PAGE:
ProRodeo Hall adds McBeth

07/17/2010 12:00 AM

07/17/2010 2:18 AM

ANDOVER — The basement of John McBeth's home is a cowboy museum of its own. Prize saddles dating back to 1966 are on display. Each complements a gallery of photos, spurs and chaps that map out the career of one highly decorated cowboy.

McBeth will be honored today as he is inducted into the ProRodeo Hall of Fame at the Museum of the American Cowboy in Colorado Springs.

The 69-year-old said it is humbling to be an inductee and still remembers how big a deal it was in 1974 when he won the saddle bronc riding championship.

"It was an unusual year. We were off of our status quo quite a bit, because always in the past we would rodeo just to make a living," McBeth said. "Then all of a sudden the whole venue changed and we had a new goal.... Instead of trying to make a living, we were chasing a championship."

Throughout his career, McBeth qualified for 11 National Finals Rodeos. He was driven by a mentality that would accept nothing less than excellence.

"A world champion in the generation before gave me this advice early in my career," McBeth said. "He told me, 'You just remember that amateurs compete against each other and a true professional competes against only himself.' "

McBeth learned many other life lessons from hall of famer and two-time all-around champion cowboy Gerald Roberts. He said it was advice from an old-timer to a kid. It was advice that should be cherished, because in those days veterans weren't too eager to take younger competitors under their wing.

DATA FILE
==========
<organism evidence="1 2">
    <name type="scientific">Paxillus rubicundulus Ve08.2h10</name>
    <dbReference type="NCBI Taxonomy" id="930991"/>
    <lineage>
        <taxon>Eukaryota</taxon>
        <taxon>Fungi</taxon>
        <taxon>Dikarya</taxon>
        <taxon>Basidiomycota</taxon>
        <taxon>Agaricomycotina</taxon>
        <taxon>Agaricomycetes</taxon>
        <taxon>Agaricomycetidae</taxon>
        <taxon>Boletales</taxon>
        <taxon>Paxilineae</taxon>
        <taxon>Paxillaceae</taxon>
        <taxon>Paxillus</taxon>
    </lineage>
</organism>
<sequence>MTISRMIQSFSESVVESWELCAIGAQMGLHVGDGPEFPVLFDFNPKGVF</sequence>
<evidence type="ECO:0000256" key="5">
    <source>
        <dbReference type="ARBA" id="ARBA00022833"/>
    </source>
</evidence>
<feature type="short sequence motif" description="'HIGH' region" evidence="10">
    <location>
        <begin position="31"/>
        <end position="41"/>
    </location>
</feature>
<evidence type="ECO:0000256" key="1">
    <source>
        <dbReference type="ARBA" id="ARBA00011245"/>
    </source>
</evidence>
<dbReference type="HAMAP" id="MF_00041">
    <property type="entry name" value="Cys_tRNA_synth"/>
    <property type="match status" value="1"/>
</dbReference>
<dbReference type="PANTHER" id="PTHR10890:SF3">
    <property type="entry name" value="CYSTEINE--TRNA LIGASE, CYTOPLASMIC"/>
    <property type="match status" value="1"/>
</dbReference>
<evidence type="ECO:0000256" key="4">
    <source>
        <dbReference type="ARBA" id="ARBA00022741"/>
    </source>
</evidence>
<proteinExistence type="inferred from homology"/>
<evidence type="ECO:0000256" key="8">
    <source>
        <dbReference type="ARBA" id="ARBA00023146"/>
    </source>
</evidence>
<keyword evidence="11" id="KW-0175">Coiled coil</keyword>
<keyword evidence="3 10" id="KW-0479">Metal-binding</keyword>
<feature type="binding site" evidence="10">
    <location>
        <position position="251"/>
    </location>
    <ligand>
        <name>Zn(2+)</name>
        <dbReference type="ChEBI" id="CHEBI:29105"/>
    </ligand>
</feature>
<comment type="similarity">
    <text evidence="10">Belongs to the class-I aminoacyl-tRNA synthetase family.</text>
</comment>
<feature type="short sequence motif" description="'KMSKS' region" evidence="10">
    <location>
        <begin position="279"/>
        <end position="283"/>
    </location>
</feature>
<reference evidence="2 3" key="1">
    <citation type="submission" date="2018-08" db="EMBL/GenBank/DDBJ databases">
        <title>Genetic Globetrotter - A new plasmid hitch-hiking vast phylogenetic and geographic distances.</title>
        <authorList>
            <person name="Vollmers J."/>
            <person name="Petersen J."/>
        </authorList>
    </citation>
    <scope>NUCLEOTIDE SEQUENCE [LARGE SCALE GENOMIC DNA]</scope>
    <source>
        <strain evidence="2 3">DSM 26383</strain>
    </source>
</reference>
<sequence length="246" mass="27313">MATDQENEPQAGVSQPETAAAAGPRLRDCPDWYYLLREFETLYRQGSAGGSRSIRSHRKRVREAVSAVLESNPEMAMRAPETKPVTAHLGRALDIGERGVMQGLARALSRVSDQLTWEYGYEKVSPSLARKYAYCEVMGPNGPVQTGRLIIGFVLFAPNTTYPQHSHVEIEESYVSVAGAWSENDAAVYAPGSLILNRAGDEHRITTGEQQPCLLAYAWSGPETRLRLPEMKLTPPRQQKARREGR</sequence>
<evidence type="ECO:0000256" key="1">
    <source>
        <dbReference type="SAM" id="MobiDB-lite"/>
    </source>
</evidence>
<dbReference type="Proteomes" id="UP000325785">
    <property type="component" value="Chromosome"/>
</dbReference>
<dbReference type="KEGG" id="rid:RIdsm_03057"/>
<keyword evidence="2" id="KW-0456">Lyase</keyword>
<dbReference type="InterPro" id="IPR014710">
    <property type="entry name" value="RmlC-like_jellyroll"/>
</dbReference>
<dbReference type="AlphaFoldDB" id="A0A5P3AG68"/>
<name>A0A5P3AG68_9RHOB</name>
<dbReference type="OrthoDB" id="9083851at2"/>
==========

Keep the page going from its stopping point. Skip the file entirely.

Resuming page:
McBeth made sure to take Roberts' gesture and pass it on. He went on to teach cowboys like Tom Reeves, Robert Etbauer and Billy Etbauer. Each holds at least one NFR title.

"You try to instill some confidence in those young people, and then they have to provide the incentive from that point on," McBeth said. "We were very lucky. We got a lot of good students that listened well and then went on to make something of themselves in this business. It makes me look good, but I didn't really do it all. They did it."

Watching his former students dominate and win titles felt just as important to McBeth as winning his own saddle bronc championship in 1974. He said it felt good to contribute to somebody's life like Roberts did to his.

McBeth's involvement in rodeo wasn't limited to riding broncos. He served as a TV commentator and also a National Finals judge in 1976 and 1979. Saddle bronc riding, however, was his passion and a chief reason for his induction in the ProRodeo Hall of Fame.

"You spend all of your life preparing, trying to be the best you can be at what you do no matter what it is," McBeth said. "The rodeo just happened to be mine — riding broncs."

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